In the second part of our special Conference Season series we look closely at the importance of your ‘Key Message,’ and how to get it across…
What is the important message that those people who have come to the conference need to get, so that they go home afterwards and think: “That researcher said something really interesting about this”?
The body of your talk is the place where you provide the reasons why your audience should believe in the main claim (key message) that you have made.
As you think about what material to include in your presentation you need to think about how you are building the audiences knowledge so that they can appreciate and understand what will come next.
Presenters of technical material will often “jump right in” to very difficult concepts, when in fact the audience might have benefitted from there being a sub-assertion or two that came before and gave them the information that was necessary in order for them to appreciate and understand the upcoming material.
One technique to use to avoid this mistake and logically build your presentation is know as the assertion or idea tree.
Your idea tree could be completely different from the example given below; but this is a really good way of thinking about the structure of your talk before you get into the detail.
Why not try it now? Work it all out on paper; this will give you a more coherent structure and a stronger narrative, and make it much easier for your audience to follow your ideas.
Example assertion tree 1:
TITLE: Occluded Fronts: A Fresh Look at Conventional Wisdom
Motivation to listen:
The way that we present cyclones in textbooks is inadequate
Four Tenets of Conventional Wisdom (summarises the current thinking in four points)
This current theory cannot explain the situation because… (criticises each of the four points)
Introduces the proposed solution (Wrap-up) and describes why it is better in each case
Describes application of the new solution
Key message: Wrap-up is a better description of the occlusion
Questions to think about…Which ideas are dependent upon one another? What order do they need to be presented in to achieve the maximum comprehension of your audience? How can you build a logical flow of ideas that will help them to understand?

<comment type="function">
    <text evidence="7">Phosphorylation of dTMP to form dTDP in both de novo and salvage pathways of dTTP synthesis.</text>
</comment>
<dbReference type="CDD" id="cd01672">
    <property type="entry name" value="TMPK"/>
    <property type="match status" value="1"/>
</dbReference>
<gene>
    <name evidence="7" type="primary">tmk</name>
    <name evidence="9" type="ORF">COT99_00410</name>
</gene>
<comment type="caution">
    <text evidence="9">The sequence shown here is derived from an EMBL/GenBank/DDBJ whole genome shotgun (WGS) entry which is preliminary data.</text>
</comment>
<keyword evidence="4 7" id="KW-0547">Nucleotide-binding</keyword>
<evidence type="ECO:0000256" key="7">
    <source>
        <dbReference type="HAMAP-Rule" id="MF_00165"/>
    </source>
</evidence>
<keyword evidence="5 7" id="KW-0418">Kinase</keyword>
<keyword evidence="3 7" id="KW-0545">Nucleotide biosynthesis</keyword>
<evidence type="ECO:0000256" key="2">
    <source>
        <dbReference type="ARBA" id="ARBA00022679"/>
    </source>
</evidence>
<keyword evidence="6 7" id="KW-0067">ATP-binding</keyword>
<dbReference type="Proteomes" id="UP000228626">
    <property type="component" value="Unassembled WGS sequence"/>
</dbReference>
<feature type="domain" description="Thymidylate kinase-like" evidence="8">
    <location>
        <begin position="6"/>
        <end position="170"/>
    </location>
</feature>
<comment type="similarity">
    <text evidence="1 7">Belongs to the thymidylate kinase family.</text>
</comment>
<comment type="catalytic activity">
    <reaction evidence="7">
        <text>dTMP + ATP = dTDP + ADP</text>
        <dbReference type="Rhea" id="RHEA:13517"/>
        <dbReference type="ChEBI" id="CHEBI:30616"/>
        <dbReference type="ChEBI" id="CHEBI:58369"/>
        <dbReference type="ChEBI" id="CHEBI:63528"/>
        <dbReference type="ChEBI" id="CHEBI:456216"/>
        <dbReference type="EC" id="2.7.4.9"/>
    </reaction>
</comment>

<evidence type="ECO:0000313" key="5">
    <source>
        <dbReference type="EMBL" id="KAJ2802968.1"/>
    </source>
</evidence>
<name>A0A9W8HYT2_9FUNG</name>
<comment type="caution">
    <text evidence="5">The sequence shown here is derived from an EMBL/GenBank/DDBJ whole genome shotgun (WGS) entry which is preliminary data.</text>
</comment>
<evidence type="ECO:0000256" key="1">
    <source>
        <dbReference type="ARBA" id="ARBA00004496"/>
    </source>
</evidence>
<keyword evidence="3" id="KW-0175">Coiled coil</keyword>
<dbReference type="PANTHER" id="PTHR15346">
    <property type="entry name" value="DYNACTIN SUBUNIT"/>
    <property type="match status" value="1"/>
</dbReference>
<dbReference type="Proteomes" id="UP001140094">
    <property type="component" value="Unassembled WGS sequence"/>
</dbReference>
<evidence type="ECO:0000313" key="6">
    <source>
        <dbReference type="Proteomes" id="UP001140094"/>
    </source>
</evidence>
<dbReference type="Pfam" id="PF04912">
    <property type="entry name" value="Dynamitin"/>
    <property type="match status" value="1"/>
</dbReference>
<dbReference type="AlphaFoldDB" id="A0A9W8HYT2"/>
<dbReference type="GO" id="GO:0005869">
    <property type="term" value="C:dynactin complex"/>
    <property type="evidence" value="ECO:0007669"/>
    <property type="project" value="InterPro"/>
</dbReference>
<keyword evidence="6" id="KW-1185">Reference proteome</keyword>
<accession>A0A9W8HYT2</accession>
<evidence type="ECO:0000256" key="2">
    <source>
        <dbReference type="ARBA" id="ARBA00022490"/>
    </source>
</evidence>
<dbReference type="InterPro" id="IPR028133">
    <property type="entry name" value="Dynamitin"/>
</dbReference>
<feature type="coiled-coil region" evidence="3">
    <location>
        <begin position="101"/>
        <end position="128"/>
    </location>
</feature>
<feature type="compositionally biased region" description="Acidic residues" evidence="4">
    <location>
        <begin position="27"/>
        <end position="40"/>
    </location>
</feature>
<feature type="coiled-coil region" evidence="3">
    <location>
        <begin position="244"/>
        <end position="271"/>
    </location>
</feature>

Writing an effective title:
The title is your first opportunity to interact with the audience. And is your first chance to communicate or hint at your key message. The title should be:
- attention grabbing
Sometimes these things are in contradiction; to write an attention grabbing title you may need to sacrifice being clear or informative. How much concision are you willing to give up in order to be accurate?
To come up with a title you need to look at the key message and draft a few sentences based around it; include words or phrases in the title that identify your work as unique.
Reduce verbosity for more impact:
Observation of resonance condensation of fermionic atom pairs
Perform colonic surgery:
The effect of the pole-to-pole temperature gradient on the overturning circulation in an eddy resolving model
Overturning circulation in an eddy resolving model: The effect of pole-to-pole temperature gradient
The latter title has the advantage of putting the most important bit first.
Design an Effective title slide:
The title slide is on screen the moment when the audience first sees you, if you have a high impact image, they might focus on that instead of you, so you should just have a plain background, with your title (which if you have written it correctly should be easy to read) and your name.
This will cause the audience to focus completely on you; and you will have their full attention, this is the moment to explain why you are doing this, why this research is important!
Repeat this design for the sub assertions (or questions in the body of your presentation) to emphasis their importance.
Think about Structure:
The introduction (beginning)
- What is it about?
- Why is this research important to the wider world? Or how does this research relate to the rest of the discipline?
- Indicate briefly where the talk is going…
See an example of this structure here: https://www.youtube.com/watch?v=4JtAyH-5e5E
Tips for an opening hook (something to grab their attention straightaway)
- Open ended question: do you know how many tornadoes there are in the UK each year?
- Start a presentation with a story or anecdote that illustrates the key message.
- Ask them to imagine something.
- Use humour? (If you recoil in horror at this suggestion, don’t try it, it is obviously not for you)
The Body of your talk (middle)
- Try not to focus solely on the background information and your general method but on the differences between your general method and the variant that you are using, and how this allows you to arrive at the key message that you defined earlier.
- The point of including a method description in a presentation is not to describe experimental detail so that people can replicate the result – but it is to make the audience appreciate what the significance of using that method is e.g. why is it different from generic method, how does it affect the outcome of the research?
If you have done your structural work, then writing the body should be quite straightforward as you can just follow your assertion tree
Closing the talk (ending)
- Very briefly summarise what you have covered.
- Key point: again state what you want them to take away for this presentation
- Strong clear closing statement: What is this research going to be used for and by whom?
In the next post we will focus on slide design…